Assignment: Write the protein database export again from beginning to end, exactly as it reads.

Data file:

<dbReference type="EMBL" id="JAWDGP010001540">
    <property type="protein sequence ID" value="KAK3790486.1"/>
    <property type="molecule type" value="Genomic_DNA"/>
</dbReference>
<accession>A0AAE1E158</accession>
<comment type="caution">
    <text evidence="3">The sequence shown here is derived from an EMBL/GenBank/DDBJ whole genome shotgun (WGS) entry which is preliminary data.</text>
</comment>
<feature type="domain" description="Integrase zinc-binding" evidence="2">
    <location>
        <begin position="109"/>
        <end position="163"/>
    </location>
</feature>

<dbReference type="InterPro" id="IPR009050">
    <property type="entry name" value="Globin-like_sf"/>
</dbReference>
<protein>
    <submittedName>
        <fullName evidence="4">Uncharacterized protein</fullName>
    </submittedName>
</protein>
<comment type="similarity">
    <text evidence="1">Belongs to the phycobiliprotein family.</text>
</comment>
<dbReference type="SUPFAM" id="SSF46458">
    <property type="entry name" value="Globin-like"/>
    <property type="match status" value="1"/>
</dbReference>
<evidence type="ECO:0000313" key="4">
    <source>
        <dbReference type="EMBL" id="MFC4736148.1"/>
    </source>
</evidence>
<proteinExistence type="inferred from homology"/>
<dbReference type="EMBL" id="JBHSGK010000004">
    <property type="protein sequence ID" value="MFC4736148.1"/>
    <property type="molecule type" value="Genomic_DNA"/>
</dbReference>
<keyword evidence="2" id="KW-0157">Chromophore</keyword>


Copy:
<dbReference type="EMBL" id="JAWDGP010001540">
    <property type="protein sequence ID" value="KAK3790486.1"/>
    <property type="molecule type" value="Genomic_DNA"/>
</dbReference>
<accession>A0AAE1E158</accession>
<comment type="caution">
    <text evidence="3">The sequence shown here is derived from an EMBL/GenBank/DDBJ whole genome shotgun (WGS) entry which is preliminary data.</text>
</comment>
<feature type="domain" description="Integrase zinc-binding" evidence="2">
    <location>
        <begin position="109"/>
        <end position="163"/>
    </location>
</feature>

<dbReference type="InterPro" id="IPR009050">
    <property type="entry name" value="Globin-like_sf"/>
</dbReference>
<protein>
    <submittedName>
        <fullName evidence="4">Uncharacterized protein</fullName>
    </submittedName>
</protein>
<comment type="similarity">
    <text evidence="1">Belongs to the phycobiliprotein family.</text>
</comment>
<dbReference type="SUPFAM" id="SSF46458">
    <property type="entry name" value="Globin-like"/>
    <property type="match status" value="1"/>
</dbReference>
<evidence type="ECO:0000313" key="4">
    <source>
        <dbReference type="EMBL" id="MFC4736148.1"/>
    </source>
</evidence>
<proteinExistence type="inferred from homology"/>
<dbReference type="EMBL" id="JBHSGK010000004">
    <property type="protein sequence ID" value="MFC4736148.1"/>
    <property type="molecule type" value="Genomic_DNA"/>
</dbReference>
<keyword evidence="2" id="KW-0157">Chromophore</keyword>